My Turn: Snow-free walkways necessary to enjoy Juneau

Posted: Thursday, December 20, 2001

Today, Dec. 19, I journeyed from downtown Juneau to the Mendenhall Valley on foot. It was excellent! The sun was gorgeous, and the mountains looked like black bears rustling through the forest after trees had sprinkled snow on their humps. It was a euphoric Alaska trek, and I with a full imagination and vigorous body. I had no complaints, yet there is one topic I would like to discuss: There were problems with snow on the walkways. I came to the Valley with wet socks and snow above my ankles. Road snowplows often do an excellent job plowing the roadway, but excess snow gets shifted to the sidewalks.

I propose that there be adequate sidewalk snowplowing on all Juneau pedestrian walkways. I understand that such a request requires taxpayer's hard-earned money. I am a simple man of democracy, if you will, so if Juneau citizens do not want this issue to be addressed, then I will not insist.

However, I would like to offer an abstract argument to how this can actually help our economy. Many years it has been known that we inhabit a resource-driven, boom-or-bust economy. Many experts and politicians and concerned citizens have been searching for ways to strengthen and diversify our resources.

Now, you may wonder how does this relate to snowplowing? Let me explain: My top source of income (however little), comes from the arts, such as storytelling, acting and, hopefully in the future, writing. It is absolutely vital that I have a clear head and a healthy vision of ideas. Nothing, absolutely nothing, offers that to me more than simply enjoying outdoor Alaska life. Walking is absolutely important to my income and way of life.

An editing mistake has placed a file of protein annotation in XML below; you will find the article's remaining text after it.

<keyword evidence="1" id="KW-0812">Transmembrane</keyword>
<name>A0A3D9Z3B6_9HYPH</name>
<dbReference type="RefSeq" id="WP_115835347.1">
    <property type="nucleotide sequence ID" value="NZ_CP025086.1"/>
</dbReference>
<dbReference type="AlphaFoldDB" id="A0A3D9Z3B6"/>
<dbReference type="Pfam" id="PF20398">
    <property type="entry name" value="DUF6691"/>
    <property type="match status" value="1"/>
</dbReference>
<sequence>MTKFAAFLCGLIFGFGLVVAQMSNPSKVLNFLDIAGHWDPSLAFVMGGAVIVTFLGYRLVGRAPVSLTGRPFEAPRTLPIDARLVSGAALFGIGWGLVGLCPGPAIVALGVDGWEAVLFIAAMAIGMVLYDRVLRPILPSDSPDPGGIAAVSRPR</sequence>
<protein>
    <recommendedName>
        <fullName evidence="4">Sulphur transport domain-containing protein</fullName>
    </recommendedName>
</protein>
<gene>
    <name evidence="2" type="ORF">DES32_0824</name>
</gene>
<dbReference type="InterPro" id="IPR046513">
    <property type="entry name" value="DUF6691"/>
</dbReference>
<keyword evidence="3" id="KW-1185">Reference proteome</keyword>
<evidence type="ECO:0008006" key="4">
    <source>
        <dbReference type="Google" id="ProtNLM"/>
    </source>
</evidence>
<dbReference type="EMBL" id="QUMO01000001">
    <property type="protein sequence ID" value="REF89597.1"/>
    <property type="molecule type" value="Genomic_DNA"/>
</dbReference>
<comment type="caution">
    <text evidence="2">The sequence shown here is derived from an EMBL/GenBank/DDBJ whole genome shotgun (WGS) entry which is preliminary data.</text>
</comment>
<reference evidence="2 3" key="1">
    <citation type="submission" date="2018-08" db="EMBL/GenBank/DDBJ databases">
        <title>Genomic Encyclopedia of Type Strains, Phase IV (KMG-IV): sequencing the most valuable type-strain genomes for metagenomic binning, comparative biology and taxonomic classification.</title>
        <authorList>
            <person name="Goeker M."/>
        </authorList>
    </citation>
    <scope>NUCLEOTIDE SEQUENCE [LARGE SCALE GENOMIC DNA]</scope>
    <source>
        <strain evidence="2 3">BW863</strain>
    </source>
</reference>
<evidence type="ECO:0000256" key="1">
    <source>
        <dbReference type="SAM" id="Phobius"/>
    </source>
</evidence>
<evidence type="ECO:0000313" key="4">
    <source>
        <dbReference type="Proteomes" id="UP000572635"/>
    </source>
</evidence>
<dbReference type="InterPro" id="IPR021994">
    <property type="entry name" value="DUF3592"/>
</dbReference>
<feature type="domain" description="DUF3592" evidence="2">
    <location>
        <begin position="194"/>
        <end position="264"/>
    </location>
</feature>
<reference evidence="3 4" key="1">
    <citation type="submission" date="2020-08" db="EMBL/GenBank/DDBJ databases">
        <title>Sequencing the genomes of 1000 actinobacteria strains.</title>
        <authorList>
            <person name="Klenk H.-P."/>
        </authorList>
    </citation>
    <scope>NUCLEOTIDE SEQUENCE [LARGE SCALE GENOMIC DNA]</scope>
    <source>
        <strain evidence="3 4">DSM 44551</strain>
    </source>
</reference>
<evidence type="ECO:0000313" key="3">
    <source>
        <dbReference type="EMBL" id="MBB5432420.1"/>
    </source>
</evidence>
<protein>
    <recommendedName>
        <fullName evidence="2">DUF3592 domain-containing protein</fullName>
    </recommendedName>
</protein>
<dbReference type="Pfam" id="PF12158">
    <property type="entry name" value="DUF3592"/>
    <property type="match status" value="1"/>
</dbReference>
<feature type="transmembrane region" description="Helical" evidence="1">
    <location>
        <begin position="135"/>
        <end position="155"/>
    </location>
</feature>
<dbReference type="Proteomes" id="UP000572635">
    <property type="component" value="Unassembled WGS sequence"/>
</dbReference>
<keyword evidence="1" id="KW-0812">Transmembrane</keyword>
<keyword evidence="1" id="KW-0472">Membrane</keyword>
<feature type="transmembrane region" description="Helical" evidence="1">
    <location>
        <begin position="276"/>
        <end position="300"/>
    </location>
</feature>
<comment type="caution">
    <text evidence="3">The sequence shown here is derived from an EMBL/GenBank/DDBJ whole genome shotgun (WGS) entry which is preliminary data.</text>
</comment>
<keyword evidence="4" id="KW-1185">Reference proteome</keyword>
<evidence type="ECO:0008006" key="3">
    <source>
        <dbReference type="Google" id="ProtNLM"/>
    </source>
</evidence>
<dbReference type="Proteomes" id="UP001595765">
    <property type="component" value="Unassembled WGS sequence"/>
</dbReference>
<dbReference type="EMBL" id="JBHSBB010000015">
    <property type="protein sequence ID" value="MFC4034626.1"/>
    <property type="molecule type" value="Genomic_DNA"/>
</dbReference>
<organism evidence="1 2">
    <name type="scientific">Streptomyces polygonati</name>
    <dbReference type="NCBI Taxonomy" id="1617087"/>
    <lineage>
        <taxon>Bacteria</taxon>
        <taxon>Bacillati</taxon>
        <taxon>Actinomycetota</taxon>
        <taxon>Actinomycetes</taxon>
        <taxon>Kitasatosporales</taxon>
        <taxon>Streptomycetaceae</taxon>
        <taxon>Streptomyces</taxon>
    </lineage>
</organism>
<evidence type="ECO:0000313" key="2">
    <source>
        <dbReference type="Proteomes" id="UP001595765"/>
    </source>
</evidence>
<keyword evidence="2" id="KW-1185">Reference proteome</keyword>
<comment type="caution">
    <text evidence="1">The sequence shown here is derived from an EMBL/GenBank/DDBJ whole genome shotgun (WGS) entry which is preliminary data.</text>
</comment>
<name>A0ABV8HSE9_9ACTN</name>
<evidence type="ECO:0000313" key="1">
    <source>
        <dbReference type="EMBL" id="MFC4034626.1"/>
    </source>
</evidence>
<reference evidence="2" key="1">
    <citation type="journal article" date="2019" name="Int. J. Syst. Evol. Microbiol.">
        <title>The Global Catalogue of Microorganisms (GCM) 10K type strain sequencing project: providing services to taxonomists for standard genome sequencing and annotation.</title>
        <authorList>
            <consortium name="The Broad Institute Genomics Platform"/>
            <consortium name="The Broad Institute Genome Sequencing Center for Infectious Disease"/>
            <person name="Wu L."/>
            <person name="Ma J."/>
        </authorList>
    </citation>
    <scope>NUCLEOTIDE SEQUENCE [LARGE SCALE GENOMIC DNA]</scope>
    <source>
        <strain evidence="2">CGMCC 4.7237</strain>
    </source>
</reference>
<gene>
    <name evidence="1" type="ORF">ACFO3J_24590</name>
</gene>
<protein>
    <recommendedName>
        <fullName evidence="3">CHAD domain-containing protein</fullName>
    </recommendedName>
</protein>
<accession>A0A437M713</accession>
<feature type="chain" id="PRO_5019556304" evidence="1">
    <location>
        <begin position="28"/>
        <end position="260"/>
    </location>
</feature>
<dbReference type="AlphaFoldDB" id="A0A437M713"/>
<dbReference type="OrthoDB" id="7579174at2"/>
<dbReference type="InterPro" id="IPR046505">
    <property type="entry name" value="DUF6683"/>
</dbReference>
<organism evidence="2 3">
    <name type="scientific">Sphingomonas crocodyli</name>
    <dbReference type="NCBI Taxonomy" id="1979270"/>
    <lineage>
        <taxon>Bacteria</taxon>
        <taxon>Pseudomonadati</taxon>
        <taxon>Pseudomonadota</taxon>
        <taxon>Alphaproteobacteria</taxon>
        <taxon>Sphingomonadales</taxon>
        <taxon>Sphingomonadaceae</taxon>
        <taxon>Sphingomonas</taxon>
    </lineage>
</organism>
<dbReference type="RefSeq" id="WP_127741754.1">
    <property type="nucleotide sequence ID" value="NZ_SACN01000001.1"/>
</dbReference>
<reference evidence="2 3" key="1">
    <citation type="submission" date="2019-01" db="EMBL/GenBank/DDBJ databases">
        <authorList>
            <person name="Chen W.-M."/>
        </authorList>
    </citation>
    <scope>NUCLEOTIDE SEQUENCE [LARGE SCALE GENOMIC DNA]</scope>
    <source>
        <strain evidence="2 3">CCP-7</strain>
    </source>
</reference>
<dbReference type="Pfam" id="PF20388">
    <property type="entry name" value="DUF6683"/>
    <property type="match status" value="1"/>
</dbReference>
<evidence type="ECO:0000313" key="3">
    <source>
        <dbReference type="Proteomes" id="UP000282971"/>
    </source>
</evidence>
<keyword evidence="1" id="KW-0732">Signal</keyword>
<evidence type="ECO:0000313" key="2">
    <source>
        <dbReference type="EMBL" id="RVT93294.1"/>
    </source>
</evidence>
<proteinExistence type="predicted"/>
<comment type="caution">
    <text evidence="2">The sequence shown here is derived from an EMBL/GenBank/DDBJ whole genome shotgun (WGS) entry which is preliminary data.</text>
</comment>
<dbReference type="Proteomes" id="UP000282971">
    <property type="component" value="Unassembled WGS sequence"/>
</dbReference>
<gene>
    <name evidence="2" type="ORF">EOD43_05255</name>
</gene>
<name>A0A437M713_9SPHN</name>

Also, it is vital that the community I live in supports the arts, and supports leadership that comes from broad diversity. Thank God Juneau is such a place.

Do you understand? Imagine walking along, and you have an inclination to walk to a certain area, an area that perhaps will help produce awesome creativity and inspiration. Now imagine that area is covered with snow, and it would be too hard to cross through. Missed opportunity? Perhaps. If this sounds like a stretch, then would it be hard not to agree that encouraging outdoor activity is vital to our Alaska way of life? I think so.

Eventually, when the day comes that our land resources run out and bust, when we lose friends and family to other places with more lucrative jobs, when this great state can no longer sustain itself, then we will need to discover the only unlimited resource: the mind. Or perhaps we can take small steps toward securing a more comfortable and visionary future. I offer one small step. What are your suggestions? Thank you.

Ishmael C. Hope is an actor and storyteller who lives in Juneau.

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